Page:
There were masses of these tiny tawny mushrooms growing on an old tree stump. There's not a chance we will see this same patch on 10/21, but there's no reason to think we wouldn't find others just as amazing. Even if we don't have rain that week, springs trickle down the sides of this ravine, creating a damp shady habitat just perfect for fungi to fruit.

The trail down the Ferndell Ravine leads out to a grassy picnic area along the Geyser Creek.  This carved stone basin was installed only recently (last year?) and piped to deliver spring water to thirsty picnickers.  The mineral deposits from the spring water have contributed to accretions on the stone that make the basin appear to have stood at this site for years.

As we walk along the road, the first spring we will approach is Tallulah Spring, well back from the road through a stand of Phragmites. I can see a dog back there tasting these mineral-rich waters.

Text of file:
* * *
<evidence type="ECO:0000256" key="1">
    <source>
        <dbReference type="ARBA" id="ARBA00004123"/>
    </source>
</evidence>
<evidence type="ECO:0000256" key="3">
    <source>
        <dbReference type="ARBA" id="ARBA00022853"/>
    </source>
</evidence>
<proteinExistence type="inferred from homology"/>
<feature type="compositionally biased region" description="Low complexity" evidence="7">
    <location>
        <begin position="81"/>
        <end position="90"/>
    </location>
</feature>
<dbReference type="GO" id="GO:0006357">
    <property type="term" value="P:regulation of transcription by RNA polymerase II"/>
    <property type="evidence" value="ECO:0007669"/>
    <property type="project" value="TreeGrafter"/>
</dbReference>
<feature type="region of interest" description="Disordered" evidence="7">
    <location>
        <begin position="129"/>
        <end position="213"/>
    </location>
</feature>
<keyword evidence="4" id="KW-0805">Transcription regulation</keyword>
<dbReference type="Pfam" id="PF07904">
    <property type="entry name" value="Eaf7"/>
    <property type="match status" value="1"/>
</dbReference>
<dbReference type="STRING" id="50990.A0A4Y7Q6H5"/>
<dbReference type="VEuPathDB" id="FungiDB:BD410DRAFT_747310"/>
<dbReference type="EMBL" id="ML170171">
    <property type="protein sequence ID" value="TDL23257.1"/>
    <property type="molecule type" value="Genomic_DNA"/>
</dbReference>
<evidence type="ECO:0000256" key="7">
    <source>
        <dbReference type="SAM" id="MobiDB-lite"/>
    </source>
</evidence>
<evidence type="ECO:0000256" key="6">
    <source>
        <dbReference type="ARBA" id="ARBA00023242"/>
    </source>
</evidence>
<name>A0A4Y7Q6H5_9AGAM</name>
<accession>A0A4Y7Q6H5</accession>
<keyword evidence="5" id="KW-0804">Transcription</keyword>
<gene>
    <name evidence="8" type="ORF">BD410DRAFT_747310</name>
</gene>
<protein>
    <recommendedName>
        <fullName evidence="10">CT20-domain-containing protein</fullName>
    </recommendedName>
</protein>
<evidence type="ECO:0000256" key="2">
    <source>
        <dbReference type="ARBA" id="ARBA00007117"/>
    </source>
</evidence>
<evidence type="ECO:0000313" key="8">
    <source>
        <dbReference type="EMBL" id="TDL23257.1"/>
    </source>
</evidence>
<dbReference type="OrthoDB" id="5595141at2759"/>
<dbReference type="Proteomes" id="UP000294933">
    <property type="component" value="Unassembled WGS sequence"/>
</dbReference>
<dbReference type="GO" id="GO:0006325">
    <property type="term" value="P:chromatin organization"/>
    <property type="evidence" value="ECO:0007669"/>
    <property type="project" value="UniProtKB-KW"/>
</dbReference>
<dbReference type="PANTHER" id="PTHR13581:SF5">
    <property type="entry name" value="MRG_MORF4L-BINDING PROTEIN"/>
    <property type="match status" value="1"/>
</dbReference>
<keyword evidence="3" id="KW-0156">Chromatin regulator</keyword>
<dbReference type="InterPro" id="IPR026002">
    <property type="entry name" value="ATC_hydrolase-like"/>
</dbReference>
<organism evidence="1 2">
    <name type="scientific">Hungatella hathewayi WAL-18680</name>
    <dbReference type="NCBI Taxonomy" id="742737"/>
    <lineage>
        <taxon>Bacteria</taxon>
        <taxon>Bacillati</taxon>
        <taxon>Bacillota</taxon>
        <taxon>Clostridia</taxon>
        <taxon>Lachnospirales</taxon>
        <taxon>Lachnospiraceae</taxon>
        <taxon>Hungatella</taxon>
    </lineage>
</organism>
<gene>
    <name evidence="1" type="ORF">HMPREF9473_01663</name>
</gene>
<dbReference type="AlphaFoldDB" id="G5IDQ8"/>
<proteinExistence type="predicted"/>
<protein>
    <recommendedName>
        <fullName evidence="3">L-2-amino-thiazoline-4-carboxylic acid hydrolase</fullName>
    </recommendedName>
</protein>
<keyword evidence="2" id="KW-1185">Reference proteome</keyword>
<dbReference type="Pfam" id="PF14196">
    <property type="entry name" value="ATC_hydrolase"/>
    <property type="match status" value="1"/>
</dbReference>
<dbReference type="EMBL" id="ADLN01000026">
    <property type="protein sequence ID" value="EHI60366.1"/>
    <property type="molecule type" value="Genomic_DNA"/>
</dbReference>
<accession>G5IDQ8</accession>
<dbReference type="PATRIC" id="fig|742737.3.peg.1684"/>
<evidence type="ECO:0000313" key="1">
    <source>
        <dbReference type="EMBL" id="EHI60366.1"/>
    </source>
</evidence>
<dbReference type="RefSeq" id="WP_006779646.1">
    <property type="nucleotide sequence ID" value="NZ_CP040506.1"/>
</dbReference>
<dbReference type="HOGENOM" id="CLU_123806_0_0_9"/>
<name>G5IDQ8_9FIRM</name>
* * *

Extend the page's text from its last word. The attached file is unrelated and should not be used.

"Tallulah" is a Native American word that means "leaps from the earth," and that is exactly what the waters of the Tallulah Spring do.  As the color of that deep-red rock indicates, this water is rich in iron.

The waters of the next spring we approach must also contain some iron,  to judge from how red the stones that line the Polaris Spring's basin have become.  These springs erupt from the ground all winter, propelled by the carbon dioxide dissolved in their cold water that builds up enough pressure to force them up from deep underground.

We can hear the rushing water of Geyser Creek as we approach the creekside trail that will lead us along its course.

The Hayes Spring stands at the start of this creekside trail, and to my taste, this is one of the most flavorsome waters in the park.  Not everyone who sips a sample shares my enthusiasm for this water, though, and it's fun to stand off to the side and watch the faces of folks as they try it.  I'm hoping all my friends in the Thursday Naturalists will be brave enough to sample it.